3. What actions has the Bureau of Land Management taken to try to resolve the situation?

It communicated with Mr. Bundy through letters throughout the period of 1993 to 1998, as well as serving him several notices. In 1997 the BLM offered to sit down with him and work out the conflict; he refused. In 1998 is got a court order for an injunction requiring him to pay a fine, which he did not pay. In 2013, the BLM got a second court order to seize the cattle if they were not moved in 45 days. More than 266 days later, they started trying to round up his cattle. They didn’t act sooner because, “The government contends it could have impounded Bundy’s livestock, but it took no action because any action could have resulted in physical confrontation.” This was in 1998. The following sentence is also worth noting, “The government has shown commendable restraint in allowing this trespass to continue for so long without impounding Bundy’s livestock.” I think Judge Rawlinson said this because at no point did the BLM actually need a court order to impound his cattle; they were unambiguously trespassing, and therefore the BLM was within its rights to remedy the situation through any reasonable remedy. The FLPMA allows for the impoundment of trespassing livestock, so they never needed to take him to court. They only did, I imagine, to try and avoid what has happened anyway – a physical confrontation.

There are more questions, I’m sure, and I’ll get to them in time but this ought to be enough to combat some of the myths that are floating around about this situation. I feel there’s a larger story to tell about Cliven Bundy himself and his role in this, as well as the role in citizen militias and how this relates to the rule of law, but that will have to wait for another time.

Obamacare saved my life

The Affordable Care Act (“Obamacare”) has divided America. Town halls, state houses, and news rooms are consumed with the debate over whether it is what we need, and whether it is what we want. None of this matters to me, though, because as strange and unbelievable as it sounds, the Affordable Care Act saved my life.

In 2006, I was diagnosed with an ear infection. It made me deaf in my right ear, but it seemed to resolve itself, so I put it on the back burner. At the time, I was a starving student. In 2007, I became a starving graduate. In 2008, President Obama was elected. Soon thereafter, the Affordable Care Act was signed into law. In early 2011, I got a letter in the mail from Blue Cross-Blue Shield. The ACA required my insurance carrier to cover children with pre-existing conditions, but at the urging of Sec. Sebelius they opted to cover all pre-existing conditions on insured persons. This seemed innocuous, but would not stay that way for long.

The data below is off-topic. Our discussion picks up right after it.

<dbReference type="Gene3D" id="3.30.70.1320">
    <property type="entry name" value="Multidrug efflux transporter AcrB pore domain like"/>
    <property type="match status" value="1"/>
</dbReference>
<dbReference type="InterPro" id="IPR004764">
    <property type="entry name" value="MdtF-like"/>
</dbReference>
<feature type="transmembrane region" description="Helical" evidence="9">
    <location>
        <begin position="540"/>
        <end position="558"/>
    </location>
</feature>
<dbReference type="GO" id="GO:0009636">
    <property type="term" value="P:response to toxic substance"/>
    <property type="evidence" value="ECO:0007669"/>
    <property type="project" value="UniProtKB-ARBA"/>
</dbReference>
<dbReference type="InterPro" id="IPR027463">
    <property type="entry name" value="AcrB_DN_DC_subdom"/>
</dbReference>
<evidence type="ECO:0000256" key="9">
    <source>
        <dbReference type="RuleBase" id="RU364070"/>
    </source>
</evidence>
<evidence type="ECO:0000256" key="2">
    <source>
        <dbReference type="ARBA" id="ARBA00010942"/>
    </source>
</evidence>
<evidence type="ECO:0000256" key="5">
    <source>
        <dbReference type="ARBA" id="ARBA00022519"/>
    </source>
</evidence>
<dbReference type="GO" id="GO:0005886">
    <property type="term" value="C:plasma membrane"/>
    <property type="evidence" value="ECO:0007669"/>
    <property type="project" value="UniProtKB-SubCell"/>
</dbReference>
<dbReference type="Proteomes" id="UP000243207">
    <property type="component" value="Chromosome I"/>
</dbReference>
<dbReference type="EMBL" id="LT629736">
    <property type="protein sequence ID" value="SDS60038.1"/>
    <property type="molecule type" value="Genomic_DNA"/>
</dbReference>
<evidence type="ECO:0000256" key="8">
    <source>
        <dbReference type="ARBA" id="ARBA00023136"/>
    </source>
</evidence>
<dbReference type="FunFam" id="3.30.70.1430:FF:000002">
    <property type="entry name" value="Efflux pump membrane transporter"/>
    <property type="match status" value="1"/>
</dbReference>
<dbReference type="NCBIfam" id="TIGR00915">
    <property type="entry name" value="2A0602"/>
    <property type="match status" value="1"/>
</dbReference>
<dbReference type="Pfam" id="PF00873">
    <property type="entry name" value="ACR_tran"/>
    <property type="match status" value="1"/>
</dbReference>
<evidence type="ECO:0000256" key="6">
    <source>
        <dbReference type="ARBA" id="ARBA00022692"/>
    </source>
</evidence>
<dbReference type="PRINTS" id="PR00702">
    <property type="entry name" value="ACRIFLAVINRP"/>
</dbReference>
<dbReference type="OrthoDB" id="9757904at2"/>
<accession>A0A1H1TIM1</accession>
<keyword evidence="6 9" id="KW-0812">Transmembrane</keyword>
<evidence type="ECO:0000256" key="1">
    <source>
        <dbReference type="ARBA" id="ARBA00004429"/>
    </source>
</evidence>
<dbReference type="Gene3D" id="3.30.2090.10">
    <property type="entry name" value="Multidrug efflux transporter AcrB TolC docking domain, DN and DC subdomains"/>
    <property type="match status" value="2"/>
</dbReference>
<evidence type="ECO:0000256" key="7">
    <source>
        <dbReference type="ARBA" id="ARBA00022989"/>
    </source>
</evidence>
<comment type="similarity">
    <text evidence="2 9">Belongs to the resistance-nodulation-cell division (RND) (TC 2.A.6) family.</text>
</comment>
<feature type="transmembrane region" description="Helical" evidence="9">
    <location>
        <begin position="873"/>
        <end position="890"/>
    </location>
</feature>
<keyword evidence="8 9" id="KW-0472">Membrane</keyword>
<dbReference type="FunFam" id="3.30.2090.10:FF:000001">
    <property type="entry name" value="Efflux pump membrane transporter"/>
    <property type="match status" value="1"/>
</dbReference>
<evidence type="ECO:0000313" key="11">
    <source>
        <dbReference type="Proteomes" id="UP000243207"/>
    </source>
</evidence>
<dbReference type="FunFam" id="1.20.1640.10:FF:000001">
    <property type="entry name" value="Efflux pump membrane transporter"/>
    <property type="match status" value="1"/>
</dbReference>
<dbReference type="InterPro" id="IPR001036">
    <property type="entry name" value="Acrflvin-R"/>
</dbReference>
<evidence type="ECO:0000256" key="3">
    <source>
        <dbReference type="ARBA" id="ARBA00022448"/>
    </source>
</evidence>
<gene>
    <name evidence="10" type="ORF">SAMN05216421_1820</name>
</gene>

In December 2011 I discovered that 5 years prior, the doctor called it wrong. What he called an ear infection was actually a large brain tumor, and if I didn’t have surgery immediately I would soon be dead. I was rushed through a battery of tests, and only days later I was operated on by two of the finest surgeons I think one could have. One was the chief of neurosurgery, the other the chief of otolaryngology (“Ear, Nose and Throat” surgery), and their joint operation lasted nearly 16 hours. I lived, but it was a near thing. A less steady hand, a less precise method, and I would be dead right now. After I left the ICU, I saw the bill: more than $1,000,000 before insurance, and about $5000 after.

Without the Affordable Care Act, my insurance wouldn’t have covered the tumor, because it predated my insurance coverage by several years – a pre-existing condition. Without insurance, the hospital would have had no reason to not shuffle me down the street to the state-run charity hospital. Without the the best doctors, the tumor that nearly killed me might have finished the job. For all its flaws, the Affordable Care Act saved my life. When there is talk in Washington of repealing and replacing it, I always ask myself: if that had been done instead, would I be dead right now?


I wrote the above at the request of a friend, as a short opinion piece for a small publication. I realize that there are points within it worthy of a spirited debate, and there are more sides than I present. Five hundred words is not long enough to tell the whole story, but that’s all I had. Was I at fault for not acting sooner (I was without hearing in my right ear for 5 years, after all)? Would it really have been classed as a pre-existing condition, given that it was misdiagnosed? Does the fact that this happened to me counter-balance the other ethical issues, like job losses and disruptions to families, that perhaps happened elsewhere? Is the good that it did for me weight enough to make it good policy, if at the same time it encourages society to move in the wrong direction, if indeed it does that? These are all good questions, and I’m not here to answer them for anyone but myself.

What I know, however, is that even though I think parts of the ACA are less than ideal, even though I think it doesn’t go far enough, I cannot malign the Act itself on that basis. It saved my life. It is costing some people some money, and if that makes their lives difficult or impossible then that’s a bad thing. I sympathize. I’m living paycheck-to-paycheck, too, and it’s tough. On the other hand, I’m living, and that means I’m better off than I might be otherwise.

Jake Rush, and the Media as the new Jack Chick

Biased Editing 101